Tuesday, August 4, 2009


Worked for several hours in the "junk" room today, sorting through an astounding amount of meaningless paper. And mold. But very happily came across this picture of Floppy, the dog who came to our house the day I was born. Whenever I got sad, I'd take him under the big old oak dining room table and put my arms around him and we'd both just sit there, happy as could be, invisible because of the table cloth. It was my hidden home inside our house. No doubt about it. He was my guardian angel.

Monday, August 3, 2009

Putting things together

I'm cleaning and organizing the room that had become the junk room. In the process, I unearthed copies of books I've written and I put them together. Hard to tell from this picture because they've fanned out but the poems/books I've spent my life writing can be held easily in one hand. At first that seemed kind of pitiful. But on consideration, it became
marvelous, ecologically beautiful and actually, a kind of true magic -- like a tiny zoo made entirely of origami animals or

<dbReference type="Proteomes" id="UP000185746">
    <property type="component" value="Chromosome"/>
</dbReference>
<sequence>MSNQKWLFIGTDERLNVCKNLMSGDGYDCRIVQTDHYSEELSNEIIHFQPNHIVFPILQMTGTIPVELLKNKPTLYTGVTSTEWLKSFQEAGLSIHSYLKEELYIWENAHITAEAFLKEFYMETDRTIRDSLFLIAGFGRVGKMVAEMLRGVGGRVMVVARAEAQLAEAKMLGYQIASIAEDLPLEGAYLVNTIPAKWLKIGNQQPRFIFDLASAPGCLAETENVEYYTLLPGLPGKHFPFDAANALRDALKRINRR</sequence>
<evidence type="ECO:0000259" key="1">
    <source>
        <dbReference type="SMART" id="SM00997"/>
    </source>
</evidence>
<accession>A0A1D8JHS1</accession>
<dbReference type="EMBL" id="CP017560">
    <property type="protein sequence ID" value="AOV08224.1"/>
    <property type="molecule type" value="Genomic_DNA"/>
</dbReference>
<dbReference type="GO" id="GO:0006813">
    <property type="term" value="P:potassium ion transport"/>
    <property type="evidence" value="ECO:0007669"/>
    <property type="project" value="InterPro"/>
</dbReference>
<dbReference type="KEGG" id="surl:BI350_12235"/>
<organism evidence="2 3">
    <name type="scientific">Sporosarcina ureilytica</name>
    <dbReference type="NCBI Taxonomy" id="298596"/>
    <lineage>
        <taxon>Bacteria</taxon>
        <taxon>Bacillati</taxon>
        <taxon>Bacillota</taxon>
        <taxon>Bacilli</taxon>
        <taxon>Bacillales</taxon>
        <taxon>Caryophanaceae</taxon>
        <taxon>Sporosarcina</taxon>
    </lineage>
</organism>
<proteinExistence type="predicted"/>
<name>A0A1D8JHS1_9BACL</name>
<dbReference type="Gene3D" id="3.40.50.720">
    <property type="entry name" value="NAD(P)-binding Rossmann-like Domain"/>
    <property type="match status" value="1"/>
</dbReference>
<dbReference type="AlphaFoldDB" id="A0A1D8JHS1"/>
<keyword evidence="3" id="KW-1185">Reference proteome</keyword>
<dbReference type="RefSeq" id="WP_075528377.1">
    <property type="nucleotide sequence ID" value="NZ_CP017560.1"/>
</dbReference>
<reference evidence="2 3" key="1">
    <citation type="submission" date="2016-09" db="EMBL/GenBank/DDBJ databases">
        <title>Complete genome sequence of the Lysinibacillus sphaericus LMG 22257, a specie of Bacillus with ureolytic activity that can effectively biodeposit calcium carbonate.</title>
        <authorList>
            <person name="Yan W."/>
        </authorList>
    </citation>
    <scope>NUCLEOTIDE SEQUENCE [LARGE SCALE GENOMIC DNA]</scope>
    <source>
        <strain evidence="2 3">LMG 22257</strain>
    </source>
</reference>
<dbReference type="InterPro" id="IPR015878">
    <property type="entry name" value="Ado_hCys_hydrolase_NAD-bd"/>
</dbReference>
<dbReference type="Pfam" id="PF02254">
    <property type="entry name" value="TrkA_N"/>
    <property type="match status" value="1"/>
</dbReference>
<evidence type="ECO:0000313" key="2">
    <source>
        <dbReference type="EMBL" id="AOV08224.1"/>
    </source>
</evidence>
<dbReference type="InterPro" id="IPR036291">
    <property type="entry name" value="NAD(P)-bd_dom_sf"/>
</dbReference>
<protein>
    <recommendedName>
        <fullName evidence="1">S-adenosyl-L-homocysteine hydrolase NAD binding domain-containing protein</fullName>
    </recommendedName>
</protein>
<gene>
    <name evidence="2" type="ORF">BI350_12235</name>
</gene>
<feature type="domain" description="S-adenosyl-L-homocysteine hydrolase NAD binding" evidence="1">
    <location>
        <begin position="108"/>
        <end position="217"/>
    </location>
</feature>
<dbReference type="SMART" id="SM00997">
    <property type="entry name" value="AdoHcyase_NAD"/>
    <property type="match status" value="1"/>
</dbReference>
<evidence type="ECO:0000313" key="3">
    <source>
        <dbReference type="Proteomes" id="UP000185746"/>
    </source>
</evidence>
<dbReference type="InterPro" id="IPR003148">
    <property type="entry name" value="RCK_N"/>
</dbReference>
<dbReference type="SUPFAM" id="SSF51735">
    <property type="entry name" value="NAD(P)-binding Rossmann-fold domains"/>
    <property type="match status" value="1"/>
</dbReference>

even a little bit like those weird little pebbles we used to get when we were kids, the kind you tossed into your water glass and watched as they bloomed into what the advertising called "gardens under the sea." Only poems are better. Because they do open and extend themselves in the most astonishing ways. And when you shut the book, the poems shrink then vanish right back into their thin, nearly weightless paper homes.

What we've been carrying all this time

It is the beginning of summer and we
are at the museum. The line begins in a bright white room with a marble floor and statues of Greek Gods and Goddesses. Some of them are missing heads, some missing arms but nevertheless, they are radiantly beautiful. There seem to be thousands of us, happy, excited and waiting with patience. Each of us has a small box or parcel and all of them are handmade and lightweight. When the line begins to move, I see that we are filling the entire museum as we're being guided to the top floor, the roof really, where there is a huge garden. There is earth enough for everyone and we are each given time to plant the seeds we've been carrying in the boxes or cloth parcels. I see that a woman has planted nasturtiums and this makes me happy because they are such easy flowers to grow, so bright and lively, and they are edible. It's clear to me, suddenly,
that this earth is sacred; the seeds are what we've made of our lives; the whole roof-top garden a thank you to God. And even a simple flower like the nasturtium is welcome.